This question is both unclear and complex, and travelers’ hopes lie with US Citizenship and Immigration Services (USCIS). Based on released guidance from USCIS, each travel restriction needs to be understood by understanding only the single “entrance-point” that an immigrant is entering into the US. In addition, such agencies as the State Department can clarify any gaps in this guidance.
Disclosure under different entry-point authorities
To avoid confusion, these points need to be understood one at a time and in absolute terms:
• US entry into the US is confined to people from five individual countries: Syria, North Korea, Sudan, Libya, and Iran. The countries are newly designated for extended national travel controls by the United States under Executive Order 13769 (EO). These entry restrictions apply to people who wish to enter the US from these countries at any point, and not to those who may enter the US as visitors on their own, for reasons such as a business trip, vacation, or family visit.
• Entry-point authority is determined, not by President Trump, but by the person, person of a government that issues that entry-point authority. Under Executive Order 13769, only one person — USCIS — has authority to declare national restrictions and prohibitions.
• The five countries are also designated for a 15-day suspension of in-person visa processing and a mandatory 24-hour suspension of in-person issuance of nonimmigrant visas at the same points of entry. This suspension continues until 15 August 2017.
• Like all other airports in the US, H1-B visa offices and offices of the US State Department will be closed for a four-day period beginning 12 July 2017. The limited suspension of in-person visa issuance will extend to 11 July 2017, and will apply to nonimmigrant and immigrant categories. If you wish to enter the US, you will be unable to do so during that period.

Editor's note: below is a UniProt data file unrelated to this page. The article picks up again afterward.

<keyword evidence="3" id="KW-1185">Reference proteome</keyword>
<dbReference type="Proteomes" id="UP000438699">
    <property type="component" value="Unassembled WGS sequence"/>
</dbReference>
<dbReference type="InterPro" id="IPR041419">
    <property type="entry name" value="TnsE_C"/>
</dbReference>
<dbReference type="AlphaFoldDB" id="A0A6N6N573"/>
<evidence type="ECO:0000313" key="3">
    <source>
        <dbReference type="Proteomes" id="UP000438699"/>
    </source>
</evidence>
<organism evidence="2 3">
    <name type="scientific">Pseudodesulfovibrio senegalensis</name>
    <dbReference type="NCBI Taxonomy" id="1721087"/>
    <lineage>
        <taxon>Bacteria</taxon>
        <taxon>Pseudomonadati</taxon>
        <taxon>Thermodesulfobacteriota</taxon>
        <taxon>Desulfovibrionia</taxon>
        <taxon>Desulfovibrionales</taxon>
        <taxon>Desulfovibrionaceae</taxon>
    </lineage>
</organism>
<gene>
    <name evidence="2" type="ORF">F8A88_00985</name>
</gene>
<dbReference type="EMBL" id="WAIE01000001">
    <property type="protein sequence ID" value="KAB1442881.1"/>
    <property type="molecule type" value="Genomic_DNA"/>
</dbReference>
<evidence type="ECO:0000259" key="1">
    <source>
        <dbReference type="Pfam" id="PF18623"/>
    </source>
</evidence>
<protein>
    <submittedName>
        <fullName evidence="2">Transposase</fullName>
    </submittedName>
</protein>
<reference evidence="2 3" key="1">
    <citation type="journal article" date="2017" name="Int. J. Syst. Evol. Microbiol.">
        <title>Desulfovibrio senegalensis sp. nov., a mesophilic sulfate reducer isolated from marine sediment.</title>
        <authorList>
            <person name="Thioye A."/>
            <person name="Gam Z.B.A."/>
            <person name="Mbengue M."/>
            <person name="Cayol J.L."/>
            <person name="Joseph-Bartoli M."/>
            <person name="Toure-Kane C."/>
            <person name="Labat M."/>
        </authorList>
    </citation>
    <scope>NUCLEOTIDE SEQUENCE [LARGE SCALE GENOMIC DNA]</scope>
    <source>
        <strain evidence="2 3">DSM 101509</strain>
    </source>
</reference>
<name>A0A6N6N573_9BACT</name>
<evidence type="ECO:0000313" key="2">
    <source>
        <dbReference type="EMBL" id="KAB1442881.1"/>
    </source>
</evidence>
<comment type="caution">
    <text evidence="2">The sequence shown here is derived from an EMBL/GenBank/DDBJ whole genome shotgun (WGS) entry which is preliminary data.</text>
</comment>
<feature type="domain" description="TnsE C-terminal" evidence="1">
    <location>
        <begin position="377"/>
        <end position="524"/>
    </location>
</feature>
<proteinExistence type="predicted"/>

While the United States is not alone in this situation, it is by far the most prominent one. Following executive orders issued by the US government to ban people from seven Muslim-majority countries, travelers from six of those countries have already been kept from entering the US. At the moment, citizens of these countries remain unable to apply for a visa, or travel to the US after obtaining it.
After those orders, as Trump said in January: “We want certain people in certain countries coming into our country, but we want people coming into our country who love our country, and will love our country.”
The President of the US Citizens and Immigration Services, Sara L. Riolo: “We’re looking at what’s best for the country, and we’re certainly taking into account the safety and security of the United States. We’re going to do whatever is necessary to keep Americans safe.”
The State Department did not respond to an eTurboNews query on whether they would be issuing visas to or returning people currently on holiday abroad to the US prior to the prohibition of entry through national entry restriction at any point. The State Department also did not offer a complete response to eTN’s written questions for clarification.